By Frances Henry, Chair. Photo courtesy of Joseph So.
Our usual custom at the TWS is to review the new program of the COC as it is announced in late spring of every year. As a co-production with Madrid and two other companies of Puccini’s Turandot was announced to herald the Fall 2019 season, our executive immediately noticed that famed theatre opera director Robert Wilson was to direct. Of special note, Mr. Wilson has directed Lohengrin, Parsifal and the Ring. As is our custom we decided to invite him to attend a meeting of the TWS. Accordingly I researched his bio on the Internet, found his website and the name of his manager. I sent a letter of invitation in July not expecting much return but to my surprise I heard from his manager quite quickly. He noted that Mr. Wilson would only be in Toronto for one week from Sept 16 and leaving the morning after the premiere on Sept. 28 and given his tight schedule there might not be time for a meeting. About a month later, I received another letter saying that Mr. Wilson responded that he would be delighted to join you one night – if his schedule allows. Although a meeting was not definite we were delighted that he would be interested in meeting with us. I received a note much later on Sept. 9 asking if the date of Sept. 17 was still on! This was my first inkling of a date and only 10 days before the opening. A mad rush then occurred, making sure the venue was available, getting out information so that there would be a good attendance for such an eminent guest, etc. but we managed and had one of the best meetings we ever had at TWS. In my view it was actually the very best I’ve ever experienced in all these years at the TWS.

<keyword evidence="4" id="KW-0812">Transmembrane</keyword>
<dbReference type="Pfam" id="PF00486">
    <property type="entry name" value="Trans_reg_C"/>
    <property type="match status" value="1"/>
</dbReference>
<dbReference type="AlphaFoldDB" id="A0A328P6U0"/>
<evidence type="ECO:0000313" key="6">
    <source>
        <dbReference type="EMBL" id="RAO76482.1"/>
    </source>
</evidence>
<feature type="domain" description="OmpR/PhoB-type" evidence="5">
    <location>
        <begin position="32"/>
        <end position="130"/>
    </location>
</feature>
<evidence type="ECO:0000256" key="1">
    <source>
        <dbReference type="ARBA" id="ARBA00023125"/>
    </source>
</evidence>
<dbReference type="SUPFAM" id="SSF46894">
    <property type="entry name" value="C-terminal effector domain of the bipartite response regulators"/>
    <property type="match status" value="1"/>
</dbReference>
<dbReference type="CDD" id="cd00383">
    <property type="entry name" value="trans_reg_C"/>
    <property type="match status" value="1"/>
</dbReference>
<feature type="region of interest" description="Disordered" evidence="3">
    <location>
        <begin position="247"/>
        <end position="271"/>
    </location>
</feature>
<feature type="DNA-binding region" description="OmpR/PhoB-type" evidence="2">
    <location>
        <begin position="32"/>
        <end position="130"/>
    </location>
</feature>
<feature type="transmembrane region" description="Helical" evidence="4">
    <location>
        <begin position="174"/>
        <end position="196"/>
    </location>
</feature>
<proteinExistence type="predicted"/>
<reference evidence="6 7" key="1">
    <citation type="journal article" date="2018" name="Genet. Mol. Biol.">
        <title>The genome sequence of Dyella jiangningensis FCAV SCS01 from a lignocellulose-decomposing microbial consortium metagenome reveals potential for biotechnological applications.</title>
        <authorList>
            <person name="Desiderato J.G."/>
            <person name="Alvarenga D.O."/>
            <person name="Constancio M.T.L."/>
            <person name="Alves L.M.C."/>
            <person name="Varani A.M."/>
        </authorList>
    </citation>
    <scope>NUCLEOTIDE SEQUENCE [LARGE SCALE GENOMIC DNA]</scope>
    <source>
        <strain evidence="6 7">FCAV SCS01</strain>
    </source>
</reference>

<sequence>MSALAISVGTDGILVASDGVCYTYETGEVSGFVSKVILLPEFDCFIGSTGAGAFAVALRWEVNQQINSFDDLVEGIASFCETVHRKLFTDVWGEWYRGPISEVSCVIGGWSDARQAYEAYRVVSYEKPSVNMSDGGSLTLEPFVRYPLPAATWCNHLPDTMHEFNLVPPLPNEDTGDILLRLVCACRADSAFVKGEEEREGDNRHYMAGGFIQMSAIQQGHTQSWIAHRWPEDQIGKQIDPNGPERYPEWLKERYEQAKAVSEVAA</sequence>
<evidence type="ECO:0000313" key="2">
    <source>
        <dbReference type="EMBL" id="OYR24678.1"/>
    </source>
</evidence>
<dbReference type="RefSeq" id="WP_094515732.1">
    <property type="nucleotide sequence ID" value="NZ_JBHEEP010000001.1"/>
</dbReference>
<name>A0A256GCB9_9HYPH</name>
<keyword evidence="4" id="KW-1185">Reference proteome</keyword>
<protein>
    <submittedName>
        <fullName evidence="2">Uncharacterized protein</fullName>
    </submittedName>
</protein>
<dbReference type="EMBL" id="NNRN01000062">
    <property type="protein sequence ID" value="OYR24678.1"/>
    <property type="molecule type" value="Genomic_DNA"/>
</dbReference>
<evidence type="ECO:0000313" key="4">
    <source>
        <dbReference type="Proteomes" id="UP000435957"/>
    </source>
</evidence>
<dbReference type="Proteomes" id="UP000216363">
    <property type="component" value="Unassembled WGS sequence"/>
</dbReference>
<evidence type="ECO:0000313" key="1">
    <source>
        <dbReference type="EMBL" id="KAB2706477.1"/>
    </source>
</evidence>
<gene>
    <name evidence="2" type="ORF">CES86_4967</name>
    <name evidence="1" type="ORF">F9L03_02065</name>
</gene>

He spoke about his childhood growing up in Waco Texas, his non-theatrical family background and his early years in N.Y. watching Balanchine’s ballets. He also stressed his relationship with two young African American boys one of whom was a deaf mute whom he later adopted. It was through talking to this boy and watching him deal with his environment without hearing or sound that taught him about the importance of physical movement communication. He studied architecture to please his father who was not keen to have his son become an artist. But the structure involved in designing buildings led him to the importance of standing, stillness, movement, light and colour in design. He said he was also influenced by the flow of Japanese Noh theatre and he has had a long collaborative relationship with a Japanese director. To explain structure and other elements Mr. Wilson (who likes to be called ‘Bob’) jumped up and began sketching in black and red on a white board how he constructed a production of Lohengrin he created some years ago. He chose that production especially for us as Wagnerians rather than the Turandot that had brought him here. He also does the lighting and design of his productions. His ability to clearly explain his unique method of theatre and operatic directions was very impressive and critical to understanding his work. While his work has been called ‘minimalist, avant-garde, progressive, etc., few reviewers seem able to look beyond these labels in describing this innovative method. Our large and appreciative audience paid rapt attention. Like me, many learned a great deal about direction from this marvellously innovative and creative man of theatre. Later when I had the very great pleasure of talking to him privately he said that he was impressed by the knowledge of our audience and the intensity with which they listened to him. He also said several times that he very much enjoyed the meeting with us.
Talk about Mr. Wilson’s appearance at the TWS spread through the operatic grapevine and I heard many appreciative comments from people who had not been there but ‘heard all about it’.